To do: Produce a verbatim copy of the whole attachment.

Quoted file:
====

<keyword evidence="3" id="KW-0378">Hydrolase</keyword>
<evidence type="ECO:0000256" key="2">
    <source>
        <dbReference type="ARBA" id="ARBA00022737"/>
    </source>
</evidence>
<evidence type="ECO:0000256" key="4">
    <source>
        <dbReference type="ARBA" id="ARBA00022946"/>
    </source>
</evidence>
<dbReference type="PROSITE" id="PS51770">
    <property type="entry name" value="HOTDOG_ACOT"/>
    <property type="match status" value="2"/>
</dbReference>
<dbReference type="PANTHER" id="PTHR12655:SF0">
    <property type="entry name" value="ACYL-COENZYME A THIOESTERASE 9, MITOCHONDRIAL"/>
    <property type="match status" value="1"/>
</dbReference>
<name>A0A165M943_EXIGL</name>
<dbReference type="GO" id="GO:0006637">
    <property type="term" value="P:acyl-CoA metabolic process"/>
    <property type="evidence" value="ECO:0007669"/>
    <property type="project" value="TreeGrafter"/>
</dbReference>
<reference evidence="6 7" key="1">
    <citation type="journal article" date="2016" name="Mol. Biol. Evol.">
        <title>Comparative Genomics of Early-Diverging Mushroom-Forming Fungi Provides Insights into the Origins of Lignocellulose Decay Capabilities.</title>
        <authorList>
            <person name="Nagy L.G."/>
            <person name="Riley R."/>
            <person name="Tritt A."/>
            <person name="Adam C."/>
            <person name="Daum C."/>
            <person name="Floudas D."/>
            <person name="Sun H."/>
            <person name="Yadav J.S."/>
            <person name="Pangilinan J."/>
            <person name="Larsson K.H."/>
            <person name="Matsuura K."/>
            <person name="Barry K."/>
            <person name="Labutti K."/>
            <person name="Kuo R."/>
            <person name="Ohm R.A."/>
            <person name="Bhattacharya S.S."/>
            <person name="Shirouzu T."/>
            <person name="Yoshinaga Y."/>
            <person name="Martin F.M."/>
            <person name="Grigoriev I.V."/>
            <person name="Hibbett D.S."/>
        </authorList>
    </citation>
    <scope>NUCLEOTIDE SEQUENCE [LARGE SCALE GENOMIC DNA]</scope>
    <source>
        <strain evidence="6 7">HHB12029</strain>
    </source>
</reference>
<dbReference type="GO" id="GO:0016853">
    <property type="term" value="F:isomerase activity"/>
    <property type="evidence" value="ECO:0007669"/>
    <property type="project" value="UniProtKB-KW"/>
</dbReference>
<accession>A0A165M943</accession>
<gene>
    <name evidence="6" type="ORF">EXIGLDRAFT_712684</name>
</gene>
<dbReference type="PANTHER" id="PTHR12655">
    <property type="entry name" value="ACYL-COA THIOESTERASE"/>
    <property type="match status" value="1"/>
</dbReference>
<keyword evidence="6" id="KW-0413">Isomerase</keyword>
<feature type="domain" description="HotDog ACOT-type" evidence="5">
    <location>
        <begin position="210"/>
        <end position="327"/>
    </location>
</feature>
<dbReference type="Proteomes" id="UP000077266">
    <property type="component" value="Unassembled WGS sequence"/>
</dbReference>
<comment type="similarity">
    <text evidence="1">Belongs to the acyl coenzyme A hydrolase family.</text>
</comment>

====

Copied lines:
<keyword evidence="3" id="KW-0378">Hydrolase</keyword>
<evidence type="ECO:0000256" key="2">
    <source>
        <dbReference type="ARBA" id="ARBA00022737"/>
    </source>
</evidence>
<evidence type="ECO:0000256" key="4">
    <source>
        <dbReference type="ARBA" id="ARBA00022946"/>
    </source>
</evidence>
<dbReference type="PROSITE" id="PS51770">
    <property type="entry name" value="HOTDOG_ACOT"/>
    <property type="match status" value="2"/>
</dbReference>
<dbReference type="PANTHER" id="PTHR12655:SF0">
    <property type="entry name" value="ACYL-COENZYME A THIOESTERASE 9, MITOCHONDRIAL"/>
    <property type="match status" value="1"/>
</dbReference>
<name>A0A165M943_EXIGL</name>
<dbReference type="GO" id="GO:0006637">
    <property type="term" value="P:acyl-CoA metabolic process"/>
    <property type="evidence" value="ECO:0007669"/>
    <property type="project" value="TreeGrafter"/>
</dbReference>
<reference evidence="6 7" key="1">
    <citation type="journal article" date="2016" name="Mol. Biol. Evol.">
        <title>Comparative Genomics of Early-Diverging Mushroom-Forming Fungi Provides Insights into the Origins of Lignocellulose Decay Capabilities.</title>
        <authorList>
            <person name="Nagy L.G."/>
            <person name="Riley R."/>
            <person name="Tritt A."/>
            <person name="Adam C."/>
            <person name="Daum C."/>
            <person name="Floudas D."/>
            <person name="Sun H."/>
            <person name="Yadav J.S."/>
            <person name="Pangilinan J."/>
            <person name="Larsson K.H."/>
            <person name="Matsuura K."/>
            <person name="Barry K."/>
            <person name="Labutti K."/>
            <person name="Kuo R."/>
            <person name="Ohm R.A."/>
            <person name="Bhattacharya S.S."/>
            <person name="Shirouzu T."/>
            <person name="Yoshinaga Y."/>
            <person name="Martin F.M."/>
            <person name="Grigoriev I.V."/>
            <person name="Hibbett D.S."/>
        </authorList>
    </citation>
    <scope>NUCLEOTIDE SEQUENCE [LARGE SCALE GENOMIC DNA]</scope>
    <source>
        <strain evidence="6 7">HHB12029</strain>
    </source>
</reference>
<dbReference type="GO" id="GO:0016853">
    <property type="term" value="F:isomerase activity"/>
    <property type="evidence" value="ECO:0007669"/>
    <property type="project" value="UniProtKB-KW"/>
</dbReference>
<accession>A0A165M943</accession>
<gene>
    <name evidence="6" type="ORF">EXIGLDRAFT_712684</name>
</gene>
<dbReference type="PANTHER" id="PTHR12655">
    <property type="entry name" value="ACYL-COA THIOESTERASE"/>
    <property type="match status" value="1"/>
</dbReference>
<keyword evidence="6" id="KW-0413">Isomerase</keyword>
<feature type="domain" description="HotDog ACOT-type" evidence="5">
    <location>
        <begin position="210"/>
        <end position="327"/>
    </location>
</feature>
<dbReference type="Proteomes" id="UP000077266">
    <property type="component" value="Unassembled WGS sequence"/>
</dbReference>
<comment type="similarity">
    <text evidence="1">Belongs to the acyl coenzyme A hydrolase family.</text>
</comment>